On Thursday afternoon, after the Bank of England’s policy announcement, the pound was weaker against the dollar, trading at about $1.12, its lowest level since 1985. The dollar’s strength is hammering currencies around the world as the Fed quickly raises rates, undeterred by the economic pain it might cause, which has encouraged investors to flock to the haven currency. (Japan’s government said on Thursday that it intervened for the first time in 24 years to prop up the yen, which was once a traditional haven, too.)

The pound has weakened about 17 percent this year against the U.S. currency but also shown broad weakness against most other major currencies. The prices of British stocks and bonds have also been also falling, as investors question whether the government’s policies will be able to sustainably grow the economy.

The Bank of England forecast that the economy might already be in recession, predicting gross domestic product would fall 0.1 percent in the third quarter. It had previously forecast growth of 0.4 percent. The economy shrank slightly in the second quarter.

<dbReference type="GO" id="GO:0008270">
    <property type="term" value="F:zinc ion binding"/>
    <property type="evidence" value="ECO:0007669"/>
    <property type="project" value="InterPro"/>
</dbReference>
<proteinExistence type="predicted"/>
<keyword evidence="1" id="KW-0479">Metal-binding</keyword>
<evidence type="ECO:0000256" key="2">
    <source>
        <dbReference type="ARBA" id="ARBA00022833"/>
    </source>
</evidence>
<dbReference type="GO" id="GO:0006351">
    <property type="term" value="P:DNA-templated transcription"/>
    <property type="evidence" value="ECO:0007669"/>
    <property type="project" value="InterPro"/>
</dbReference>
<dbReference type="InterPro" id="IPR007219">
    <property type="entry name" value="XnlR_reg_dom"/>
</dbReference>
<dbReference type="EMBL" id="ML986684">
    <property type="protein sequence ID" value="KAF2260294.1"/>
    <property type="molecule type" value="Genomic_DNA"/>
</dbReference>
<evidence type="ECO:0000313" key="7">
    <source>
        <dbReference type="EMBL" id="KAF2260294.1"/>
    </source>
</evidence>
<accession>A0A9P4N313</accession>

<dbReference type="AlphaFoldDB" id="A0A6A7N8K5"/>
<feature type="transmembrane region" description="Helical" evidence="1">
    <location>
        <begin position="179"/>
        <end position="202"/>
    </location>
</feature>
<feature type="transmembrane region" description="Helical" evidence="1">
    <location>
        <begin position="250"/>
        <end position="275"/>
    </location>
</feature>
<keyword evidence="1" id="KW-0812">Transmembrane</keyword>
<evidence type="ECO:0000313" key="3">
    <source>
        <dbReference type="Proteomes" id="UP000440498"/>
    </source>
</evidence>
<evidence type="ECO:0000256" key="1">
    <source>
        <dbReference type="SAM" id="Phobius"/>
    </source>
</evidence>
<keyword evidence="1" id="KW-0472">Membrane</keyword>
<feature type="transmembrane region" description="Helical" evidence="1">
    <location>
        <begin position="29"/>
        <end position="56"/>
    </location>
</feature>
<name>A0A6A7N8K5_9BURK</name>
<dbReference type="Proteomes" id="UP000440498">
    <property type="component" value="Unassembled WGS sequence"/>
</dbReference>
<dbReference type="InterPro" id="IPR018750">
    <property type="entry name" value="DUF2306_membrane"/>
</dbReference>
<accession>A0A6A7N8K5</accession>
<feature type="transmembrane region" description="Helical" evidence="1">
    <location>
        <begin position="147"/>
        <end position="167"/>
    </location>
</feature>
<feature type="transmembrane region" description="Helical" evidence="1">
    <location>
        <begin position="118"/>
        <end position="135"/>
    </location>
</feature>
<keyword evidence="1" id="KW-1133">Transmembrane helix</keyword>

Last month, the bank predicted that the economy would weaken all through next year as household incomes were significantly squeezed by high inflation, which would put the country in its longest recession since the financial crisis in 2008. On Thursday, it didn’t provide any update to this view in light of the government’s energy policies and tax plans, which it said were likely to have a “material” impact on the country’s economic outlook.

The policymakers who voted for a half-point rate increase, including the bank’s governor, Andrew Bailey, argued that the tight labor market, with a larger-than-expected share of people out of work and not looking for jobs, and wage growth running above the levels consistent with the bank’s inflation target warranted a “further, forceful” increase in rates. The freeze in household energy bills meant demand was likely to be higher than previously expected, they argued, adding that the freeze wouldn’t be enough to bring down expectations of high inflation on its own.